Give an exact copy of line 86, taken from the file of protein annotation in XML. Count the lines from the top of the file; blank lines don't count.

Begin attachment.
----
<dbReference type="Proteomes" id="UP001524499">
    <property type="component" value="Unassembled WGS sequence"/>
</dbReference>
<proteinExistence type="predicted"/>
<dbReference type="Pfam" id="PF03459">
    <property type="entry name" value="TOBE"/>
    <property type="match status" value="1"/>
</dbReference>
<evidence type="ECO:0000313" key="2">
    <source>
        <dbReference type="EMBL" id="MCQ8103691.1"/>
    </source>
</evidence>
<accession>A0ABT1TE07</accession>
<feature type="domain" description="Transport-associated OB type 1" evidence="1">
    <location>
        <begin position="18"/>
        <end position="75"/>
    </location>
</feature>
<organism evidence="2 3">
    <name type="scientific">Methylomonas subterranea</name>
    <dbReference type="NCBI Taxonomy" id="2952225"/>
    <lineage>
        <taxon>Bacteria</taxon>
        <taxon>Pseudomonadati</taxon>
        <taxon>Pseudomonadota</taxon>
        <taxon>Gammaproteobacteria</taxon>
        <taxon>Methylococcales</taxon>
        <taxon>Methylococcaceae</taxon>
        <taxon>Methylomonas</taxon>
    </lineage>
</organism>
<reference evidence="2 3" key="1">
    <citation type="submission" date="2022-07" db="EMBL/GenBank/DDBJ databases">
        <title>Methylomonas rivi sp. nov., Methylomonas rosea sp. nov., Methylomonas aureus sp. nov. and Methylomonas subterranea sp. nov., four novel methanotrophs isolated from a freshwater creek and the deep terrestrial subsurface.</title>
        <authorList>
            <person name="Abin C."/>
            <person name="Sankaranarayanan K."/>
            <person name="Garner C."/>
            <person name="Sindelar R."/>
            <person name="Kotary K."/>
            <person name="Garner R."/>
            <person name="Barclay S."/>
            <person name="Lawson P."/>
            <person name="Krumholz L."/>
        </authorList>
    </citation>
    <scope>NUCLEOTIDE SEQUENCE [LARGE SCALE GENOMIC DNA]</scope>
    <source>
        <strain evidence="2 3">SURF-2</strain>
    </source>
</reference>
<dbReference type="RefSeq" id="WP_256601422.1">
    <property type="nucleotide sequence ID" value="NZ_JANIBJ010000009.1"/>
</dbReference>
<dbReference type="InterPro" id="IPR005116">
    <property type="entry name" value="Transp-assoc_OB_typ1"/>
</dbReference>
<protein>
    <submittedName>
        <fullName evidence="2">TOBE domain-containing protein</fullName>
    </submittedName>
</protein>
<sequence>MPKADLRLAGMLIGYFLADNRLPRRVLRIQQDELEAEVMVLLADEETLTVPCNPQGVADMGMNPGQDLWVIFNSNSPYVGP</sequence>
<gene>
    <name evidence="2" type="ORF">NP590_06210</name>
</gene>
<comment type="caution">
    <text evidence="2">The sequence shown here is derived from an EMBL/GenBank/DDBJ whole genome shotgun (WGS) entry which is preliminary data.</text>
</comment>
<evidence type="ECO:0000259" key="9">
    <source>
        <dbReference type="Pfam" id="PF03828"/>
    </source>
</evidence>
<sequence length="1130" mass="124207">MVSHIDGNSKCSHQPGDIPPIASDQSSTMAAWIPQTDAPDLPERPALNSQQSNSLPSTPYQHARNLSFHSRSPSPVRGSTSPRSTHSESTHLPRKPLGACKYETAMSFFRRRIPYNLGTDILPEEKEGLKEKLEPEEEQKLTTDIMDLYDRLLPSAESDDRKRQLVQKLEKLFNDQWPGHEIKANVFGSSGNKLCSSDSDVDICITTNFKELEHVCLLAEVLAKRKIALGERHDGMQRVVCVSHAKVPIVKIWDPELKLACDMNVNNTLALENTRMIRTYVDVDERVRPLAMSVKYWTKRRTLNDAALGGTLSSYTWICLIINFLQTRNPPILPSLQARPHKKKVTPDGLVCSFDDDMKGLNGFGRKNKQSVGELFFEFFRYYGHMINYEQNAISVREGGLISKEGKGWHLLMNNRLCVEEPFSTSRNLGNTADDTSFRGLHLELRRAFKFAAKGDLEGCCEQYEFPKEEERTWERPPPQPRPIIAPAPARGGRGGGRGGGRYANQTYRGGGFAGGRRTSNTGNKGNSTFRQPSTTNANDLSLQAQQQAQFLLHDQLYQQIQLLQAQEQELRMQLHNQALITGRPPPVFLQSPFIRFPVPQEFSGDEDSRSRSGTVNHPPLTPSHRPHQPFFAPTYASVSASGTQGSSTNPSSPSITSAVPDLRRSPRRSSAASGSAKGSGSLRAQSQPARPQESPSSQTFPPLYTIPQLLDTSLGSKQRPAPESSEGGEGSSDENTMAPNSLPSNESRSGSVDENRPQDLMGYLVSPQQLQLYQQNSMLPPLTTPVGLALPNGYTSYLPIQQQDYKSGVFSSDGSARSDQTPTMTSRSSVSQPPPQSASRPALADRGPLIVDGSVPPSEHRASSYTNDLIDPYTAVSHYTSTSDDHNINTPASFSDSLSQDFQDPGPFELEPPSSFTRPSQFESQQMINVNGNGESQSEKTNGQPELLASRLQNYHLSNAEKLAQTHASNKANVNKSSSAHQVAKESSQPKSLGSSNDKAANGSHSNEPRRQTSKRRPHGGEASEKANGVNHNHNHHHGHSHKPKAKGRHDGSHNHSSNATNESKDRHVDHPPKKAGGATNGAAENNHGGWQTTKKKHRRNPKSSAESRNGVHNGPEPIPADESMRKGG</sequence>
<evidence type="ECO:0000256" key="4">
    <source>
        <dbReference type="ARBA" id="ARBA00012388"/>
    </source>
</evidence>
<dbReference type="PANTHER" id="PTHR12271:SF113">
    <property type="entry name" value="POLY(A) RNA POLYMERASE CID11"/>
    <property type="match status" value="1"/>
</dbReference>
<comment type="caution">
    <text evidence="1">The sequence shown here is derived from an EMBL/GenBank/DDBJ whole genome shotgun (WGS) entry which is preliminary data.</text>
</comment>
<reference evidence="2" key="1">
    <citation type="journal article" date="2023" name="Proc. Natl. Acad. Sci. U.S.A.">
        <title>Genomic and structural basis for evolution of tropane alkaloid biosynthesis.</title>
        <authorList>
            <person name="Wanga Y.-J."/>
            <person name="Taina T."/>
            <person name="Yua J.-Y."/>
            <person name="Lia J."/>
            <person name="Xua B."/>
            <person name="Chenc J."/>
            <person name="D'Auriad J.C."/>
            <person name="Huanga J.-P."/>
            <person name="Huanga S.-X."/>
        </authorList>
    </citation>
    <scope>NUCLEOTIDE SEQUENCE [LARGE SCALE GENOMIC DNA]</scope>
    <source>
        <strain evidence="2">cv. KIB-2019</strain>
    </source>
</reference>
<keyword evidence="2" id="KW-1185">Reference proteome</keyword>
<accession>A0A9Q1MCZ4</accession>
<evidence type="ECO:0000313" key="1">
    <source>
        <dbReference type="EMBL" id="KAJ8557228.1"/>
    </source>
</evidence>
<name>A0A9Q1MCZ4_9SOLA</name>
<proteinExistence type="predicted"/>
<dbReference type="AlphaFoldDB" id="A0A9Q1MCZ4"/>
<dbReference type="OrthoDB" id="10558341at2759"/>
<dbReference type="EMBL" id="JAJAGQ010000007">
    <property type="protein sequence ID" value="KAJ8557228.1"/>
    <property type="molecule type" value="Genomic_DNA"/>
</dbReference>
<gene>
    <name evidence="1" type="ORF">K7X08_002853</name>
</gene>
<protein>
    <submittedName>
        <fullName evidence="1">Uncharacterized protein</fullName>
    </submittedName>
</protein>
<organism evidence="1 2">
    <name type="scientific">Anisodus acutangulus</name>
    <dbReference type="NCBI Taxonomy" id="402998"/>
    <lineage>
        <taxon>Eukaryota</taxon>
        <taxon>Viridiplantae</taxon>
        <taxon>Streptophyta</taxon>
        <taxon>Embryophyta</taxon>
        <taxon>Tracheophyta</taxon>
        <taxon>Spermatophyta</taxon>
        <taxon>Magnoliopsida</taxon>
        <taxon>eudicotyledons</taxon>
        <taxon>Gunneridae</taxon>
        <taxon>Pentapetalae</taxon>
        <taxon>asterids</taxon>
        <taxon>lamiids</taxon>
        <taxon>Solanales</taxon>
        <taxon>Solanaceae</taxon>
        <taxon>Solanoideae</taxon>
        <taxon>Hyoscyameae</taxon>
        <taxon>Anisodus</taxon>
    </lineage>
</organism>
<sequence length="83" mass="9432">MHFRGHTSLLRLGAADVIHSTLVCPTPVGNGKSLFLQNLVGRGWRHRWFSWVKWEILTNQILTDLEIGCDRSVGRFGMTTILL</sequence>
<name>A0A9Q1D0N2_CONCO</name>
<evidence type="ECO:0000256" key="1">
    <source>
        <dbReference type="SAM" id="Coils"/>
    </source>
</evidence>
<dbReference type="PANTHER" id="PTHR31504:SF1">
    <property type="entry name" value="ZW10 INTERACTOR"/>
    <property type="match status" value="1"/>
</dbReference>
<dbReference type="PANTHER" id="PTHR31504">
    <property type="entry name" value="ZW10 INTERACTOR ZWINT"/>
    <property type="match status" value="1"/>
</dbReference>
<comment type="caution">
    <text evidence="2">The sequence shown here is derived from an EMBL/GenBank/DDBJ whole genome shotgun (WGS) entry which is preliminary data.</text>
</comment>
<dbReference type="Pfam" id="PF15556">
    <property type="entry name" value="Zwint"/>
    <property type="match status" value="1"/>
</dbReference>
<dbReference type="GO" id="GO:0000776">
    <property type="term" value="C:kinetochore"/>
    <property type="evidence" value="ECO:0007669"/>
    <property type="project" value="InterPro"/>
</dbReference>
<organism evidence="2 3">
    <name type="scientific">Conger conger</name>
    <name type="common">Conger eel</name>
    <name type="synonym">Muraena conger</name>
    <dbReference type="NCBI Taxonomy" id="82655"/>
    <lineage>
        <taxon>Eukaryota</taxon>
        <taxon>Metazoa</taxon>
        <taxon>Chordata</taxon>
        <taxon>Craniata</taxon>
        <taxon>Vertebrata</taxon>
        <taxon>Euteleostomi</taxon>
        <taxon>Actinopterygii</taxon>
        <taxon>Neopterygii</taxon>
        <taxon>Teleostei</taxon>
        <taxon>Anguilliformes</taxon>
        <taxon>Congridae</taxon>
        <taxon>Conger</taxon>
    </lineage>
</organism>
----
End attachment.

</dbReference>